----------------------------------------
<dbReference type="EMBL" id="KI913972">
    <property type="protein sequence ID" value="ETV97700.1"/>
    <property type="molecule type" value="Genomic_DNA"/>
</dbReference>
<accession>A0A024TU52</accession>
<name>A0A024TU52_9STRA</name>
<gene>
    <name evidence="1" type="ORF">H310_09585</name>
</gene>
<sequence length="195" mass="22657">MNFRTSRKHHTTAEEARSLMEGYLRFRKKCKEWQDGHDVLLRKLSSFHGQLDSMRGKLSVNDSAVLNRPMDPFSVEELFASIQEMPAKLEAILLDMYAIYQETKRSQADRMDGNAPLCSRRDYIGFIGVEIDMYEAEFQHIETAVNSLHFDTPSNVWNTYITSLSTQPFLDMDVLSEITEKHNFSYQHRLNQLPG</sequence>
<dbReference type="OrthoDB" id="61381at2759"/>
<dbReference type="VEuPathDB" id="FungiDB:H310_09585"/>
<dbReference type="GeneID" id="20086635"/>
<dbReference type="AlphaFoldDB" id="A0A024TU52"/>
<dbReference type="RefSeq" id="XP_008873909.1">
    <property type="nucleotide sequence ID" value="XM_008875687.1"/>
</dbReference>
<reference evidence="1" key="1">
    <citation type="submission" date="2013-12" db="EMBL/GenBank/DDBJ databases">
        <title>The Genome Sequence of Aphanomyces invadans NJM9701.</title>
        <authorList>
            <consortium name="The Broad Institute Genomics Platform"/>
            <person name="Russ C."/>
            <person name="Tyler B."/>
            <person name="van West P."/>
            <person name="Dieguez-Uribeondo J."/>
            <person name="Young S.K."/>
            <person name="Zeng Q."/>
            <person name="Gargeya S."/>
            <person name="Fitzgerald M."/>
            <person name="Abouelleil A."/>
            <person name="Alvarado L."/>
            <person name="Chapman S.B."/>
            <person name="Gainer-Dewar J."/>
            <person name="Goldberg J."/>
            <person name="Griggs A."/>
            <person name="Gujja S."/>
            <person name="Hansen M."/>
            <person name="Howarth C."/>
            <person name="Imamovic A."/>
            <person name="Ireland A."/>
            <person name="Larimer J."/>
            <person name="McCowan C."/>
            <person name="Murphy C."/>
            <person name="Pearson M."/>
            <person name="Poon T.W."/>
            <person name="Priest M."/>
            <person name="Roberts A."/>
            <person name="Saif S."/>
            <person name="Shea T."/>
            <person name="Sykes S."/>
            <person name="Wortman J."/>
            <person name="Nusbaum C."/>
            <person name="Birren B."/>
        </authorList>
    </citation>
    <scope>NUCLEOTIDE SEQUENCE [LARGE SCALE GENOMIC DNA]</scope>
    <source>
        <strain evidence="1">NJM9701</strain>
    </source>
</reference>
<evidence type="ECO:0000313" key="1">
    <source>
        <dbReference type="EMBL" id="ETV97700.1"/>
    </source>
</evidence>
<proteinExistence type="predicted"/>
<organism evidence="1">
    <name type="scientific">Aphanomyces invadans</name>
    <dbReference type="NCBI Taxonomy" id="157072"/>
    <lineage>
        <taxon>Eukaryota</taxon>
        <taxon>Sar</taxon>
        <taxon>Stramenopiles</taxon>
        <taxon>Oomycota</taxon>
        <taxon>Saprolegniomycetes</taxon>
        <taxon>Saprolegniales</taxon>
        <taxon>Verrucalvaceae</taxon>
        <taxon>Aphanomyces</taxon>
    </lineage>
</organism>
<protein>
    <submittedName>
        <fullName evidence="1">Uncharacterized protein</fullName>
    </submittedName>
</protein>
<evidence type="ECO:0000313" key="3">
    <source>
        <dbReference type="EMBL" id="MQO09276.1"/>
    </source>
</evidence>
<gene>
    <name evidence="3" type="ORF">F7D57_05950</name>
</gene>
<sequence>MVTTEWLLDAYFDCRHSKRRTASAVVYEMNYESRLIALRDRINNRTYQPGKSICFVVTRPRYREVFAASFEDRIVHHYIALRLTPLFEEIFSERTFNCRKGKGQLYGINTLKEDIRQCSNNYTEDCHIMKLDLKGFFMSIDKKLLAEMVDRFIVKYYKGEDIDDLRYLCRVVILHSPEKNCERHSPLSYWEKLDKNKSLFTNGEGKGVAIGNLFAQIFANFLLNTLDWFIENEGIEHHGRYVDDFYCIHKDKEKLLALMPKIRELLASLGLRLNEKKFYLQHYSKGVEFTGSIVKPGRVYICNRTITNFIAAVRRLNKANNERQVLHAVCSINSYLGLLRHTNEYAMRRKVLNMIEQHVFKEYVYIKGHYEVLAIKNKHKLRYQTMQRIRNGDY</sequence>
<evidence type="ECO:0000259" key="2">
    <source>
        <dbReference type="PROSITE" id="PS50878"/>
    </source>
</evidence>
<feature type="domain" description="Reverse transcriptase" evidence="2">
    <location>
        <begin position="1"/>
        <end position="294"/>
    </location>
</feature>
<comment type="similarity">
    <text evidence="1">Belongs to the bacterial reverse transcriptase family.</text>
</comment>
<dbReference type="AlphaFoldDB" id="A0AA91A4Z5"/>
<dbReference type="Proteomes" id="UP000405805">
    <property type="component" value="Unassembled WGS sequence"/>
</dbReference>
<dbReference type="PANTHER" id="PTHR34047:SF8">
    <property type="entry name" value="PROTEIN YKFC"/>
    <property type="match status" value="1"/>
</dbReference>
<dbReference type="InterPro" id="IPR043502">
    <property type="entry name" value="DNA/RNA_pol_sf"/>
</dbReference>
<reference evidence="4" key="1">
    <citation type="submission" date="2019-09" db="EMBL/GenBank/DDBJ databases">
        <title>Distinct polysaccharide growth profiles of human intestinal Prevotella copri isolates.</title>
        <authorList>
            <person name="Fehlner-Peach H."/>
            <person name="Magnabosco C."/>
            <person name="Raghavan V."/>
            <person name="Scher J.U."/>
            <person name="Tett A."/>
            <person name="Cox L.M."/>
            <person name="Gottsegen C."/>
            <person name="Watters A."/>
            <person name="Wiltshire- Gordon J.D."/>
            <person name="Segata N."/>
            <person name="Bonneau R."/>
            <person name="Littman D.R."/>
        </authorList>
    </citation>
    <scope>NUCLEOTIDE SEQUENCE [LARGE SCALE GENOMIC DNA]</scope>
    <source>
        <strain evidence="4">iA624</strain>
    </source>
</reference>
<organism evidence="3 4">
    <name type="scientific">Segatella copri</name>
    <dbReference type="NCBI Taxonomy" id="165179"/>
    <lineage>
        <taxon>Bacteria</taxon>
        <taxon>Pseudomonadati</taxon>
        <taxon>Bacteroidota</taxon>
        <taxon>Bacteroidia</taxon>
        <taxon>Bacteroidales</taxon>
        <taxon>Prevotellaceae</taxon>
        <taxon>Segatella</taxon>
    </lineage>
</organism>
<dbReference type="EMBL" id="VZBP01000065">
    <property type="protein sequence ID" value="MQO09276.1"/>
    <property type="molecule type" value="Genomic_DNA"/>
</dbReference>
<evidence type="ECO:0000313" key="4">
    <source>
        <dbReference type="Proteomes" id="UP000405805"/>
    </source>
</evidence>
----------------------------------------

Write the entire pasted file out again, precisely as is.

<dbReference type="EMBL" id="KI913972">
    <property type="protein sequence ID" value="ETV97700.1"/>
    <property type="molecule type" value="Genomic_DNA"/>
</dbReference>
<accession>A0A024TU52</accession>
<name>A0A024TU52_9STRA</name>
<gene>
    <name evidence="1" type="ORF">H310_09585</name>
</gene>
<sequence length="195" mass="22657">MNFRTSRKHHTTAEEARSLMEGYLRFRKKCKEWQDGHDVLLRKLSSFHGQLDSMRGKLSVNDSAVLNRPMDPFSVEELFASIQEMPAKLEAILLDMYAIYQETKRSQADRMDGNAPLCSRRDYIGFIGVEIDMYEAEFQHIETAVNSLHFDTPSNVWNTYITSLSTQPFLDMDVLSEITEKHNFSYQHRLNQLPG</sequence>
<dbReference type="OrthoDB" id="61381at2759"/>
<dbReference type="VEuPathDB" id="FungiDB:H310_09585"/>
<dbReference type="GeneID" id="20086635"/>
<dbReference type="AlphaFoldDB" id="A0A024TU52"/>
<dbReference type="RefSeq" id="XP_008873909.1">
    <property type="nucleotide sequence ID" value="XM_008875687.1"/>
</dbReference>
<reference evidence="1" key="1">
    <citation type="submission" date="2013-12" db="EMBL/GenBank/DDBJ databases">
        <title>The Genome Sequence of Aphanomyces invadans NJM9701.</title>
        <authorList>
            <consortium name="The Broad Institute Genomics Platform"/>
            <person name="Russ C."/>
            <person name="Tyler B."/>
            <person name="van West P."/>
            <person name="Dieguez-Uribeondo J."/>
            <person name="Young S.K."/>
            <person name="Zeng Q."/>
            <person name="Gargeya S."/>
            <person name="Fitzgerald M."/>
            <person name="Abouelleil A."/>
            <person name="Alvarado L."/>
            <person name="Chapman S.B."/>
            <person name="Gainer-Dewar J."/>
            <person name="Goldberg J."/>
            <person name="Griggs A."/>
            <person name="Gujja S."/>
            <person name="Hansen M."/>
            <person name="Howarth C."/>
            <person name="Imamovic A."/>
            <person name="Ireland A."/>
            <person name="Larimer J."/>
            <person name="McCowan C."/>
            <person name="Murphy C."/>
            <person name="Pearson M."/>
            <person name="Poon T.W."/>
            <person name="Priest M."/>
            <person name="Roberts A."/>
            <person name="Saif S."/>
            <person name="Shea T."/>
            <person name="Sykes S."/>
            <person name="Wortman J."/>
            <person name="Nusbaum C."/>
            <person name="Birren B."/>
        </authorList>
    </citation>
    <scope>NUCLEOTIDE SEQUENCE [LARGE SCALE GENOMIC DNA]</scope>
    <source>
        <strain evidence="1">NJM9701</strain>
    </source>
</reference>
<evidence type="ECO:0000313" key="1">
    <source>
        <dbReference type="EMBL" id="ETV97700.1"/>
    </source>
</evidence>
<proteinExistence type="predicted"/>
<organism evidence="1">
    <name type="scientific">Aphanomyces invadans</name>
    <dbReference type="NCBI Taxonomy" id="157072"/>
    <lineage>
        <taxon>Eukaryota</taxon>
        <taxon>Sar</taxon>
        <taxon>Stramenopiles</taxon>
        <taxon>Oomycota</taxon>
        <taxon>Saprolegniomycetes</taxon>
        <taxon>Saprolegniales</taxon>
        <taxon>Verrucalvaceae</taxon>
        <taxon>Aphanomyces</taxon>
    </lineage>
</organism>
<protein>
    <submittedName>
        <fullName evidence="1">Uncharacterized protein</fullName>
    </submittedName>
</protein>
<evidence type="ECO:0000313" key="3">
    <source>
        <dbReference type="EMBL" id="MQO09276.1"/>
    </source>
</evidence>
<gene>
    <name evidence="3" type="ORF">F7D57_05950</name>
</gene>
<sequence>MVTTEWLLDAYFDCRHSKRRTASAVVYEMNYESRLIALRDRINNRTYQPGKSICFVVTRPRYREVFAASFEDRIVHHYIALRLTPLFEEIFSERTFNCRKGKGQLYGINTLKEDIRQCSNNYTEDCHIMKLDLKGFFMSIDKKLLAEMVDRFIVKYYKGEDIDDLRYLCRVVILHSPEKNCERHSPLSYWEKLDKNKSLFTNGEGKGVAIGNLFAQIFANFLLNTLDWFIENEGIEHHGRYVDDFYCIHKDKEKLLALMPKIRELLASLGLRLNEKKFYLQHYSKGVEFTGSIVKPGRVYICNRTITNFIAAVRRLNKANNERQVLHAVCSINSYLGLLRHTNEYAMRRKVLNMIEQHVFKEYVYIKGHYEVLAIKNKHKLRYQTMQRIRNGDY</sequence>
<evidence type="ECO:0000259" key="2">
    <source>
        <dbReference type="PROSITE" id="PS50878"/>
    </source>
</evidence>
<feature type="domain" description="Reverse transcriptase" evidence="2">
    <location>
        <begin position="1"/>
        <end position="294"/>
    </location>
</feature>
<comment type="similarity">
    <text evidence="1">Belongs to the bacterial reverse transcriptase family.</text>
</comment>
<dbReference type="AlphaFoldDB" id="A0AA91A4Z5"/>
<dbReference type="Proteomes" id="UP000405805">
    <property type="component" value="Unassembled WGS sequence"/>
</dbReference>
<dbReference type="PANTHER" id="PTHR34047:SF8">
    <property type="entry name" value="PROTEIN YKFC"/>
    <property type="match status" value="1"/>
</dbReference>
<dbReference type="InterPro" id="IPR043502">
    <property type="entry name" value="DNA/RNA_pol_sf"/>
</dbReference>
<reference evidence="4" key="1">
    <citation type="submission" date="2019-09" db="EMBL/GenBank/DDBJ databases">
        <title>Distinct polysaccharide growth profiles of human intestinal Prevotella copri isolates.</title>
        <authorList>
            <person name="Fehlner-Peach H."/>
            <person name="Magnabosco C."/>
            <person name="Raghavan V."/>
            <person name="Scher J.U."/>
            <person name="Tett A."/>
            <person name="Cox L.M."/>
            <person name="Gottsegen C."/>
            <person name="Watters A."/>
            <person name="Wiltshire- Gordon J.D."/>
            <person name="Segata N."/>
            <person name="Bonneau R."/>
            <person name="Littman D.R."/>
        </authorList>
    </citation>
    <scope>NUCLEOTIDE SEQUENCE [LARGE SCALE GENOMIC DNA]</scope>
    <source>
        <strain evidence="4">iA624</strain>
    </source>
</reference>
<organism evidence="3 4">
    <name type="scientific">Segatella copri</name>
    <dbReference type="NCBI Taxonomy" id="165179"/>
    <lineage>
        <taxon>Bacteria</taxon>
        <taxon>Pseudomonadati</taxon>
        <taxon>Bacteroidota</taxon>
        <taxon>Bacteroidia</taxon>
        <taxon>Bacteroidales</taxon>
        <taxon>Prevotellaceae</taxon>
        <taxon>Segatella</taxon>
    </lineage>
</organism>
<dbReference type="EMBL" id="VZBP01000065">
    <property type="protein sequence ID" value="MQO09276.1"/>
    <property type="molecule type" value="Genomic_DNA"/>
</dbReference>
<evidence type="ECO:0000313" key="4">
    <source>
        <dbReference type="Proteomes" id="UP000405805"/>
    </source>
</evidence>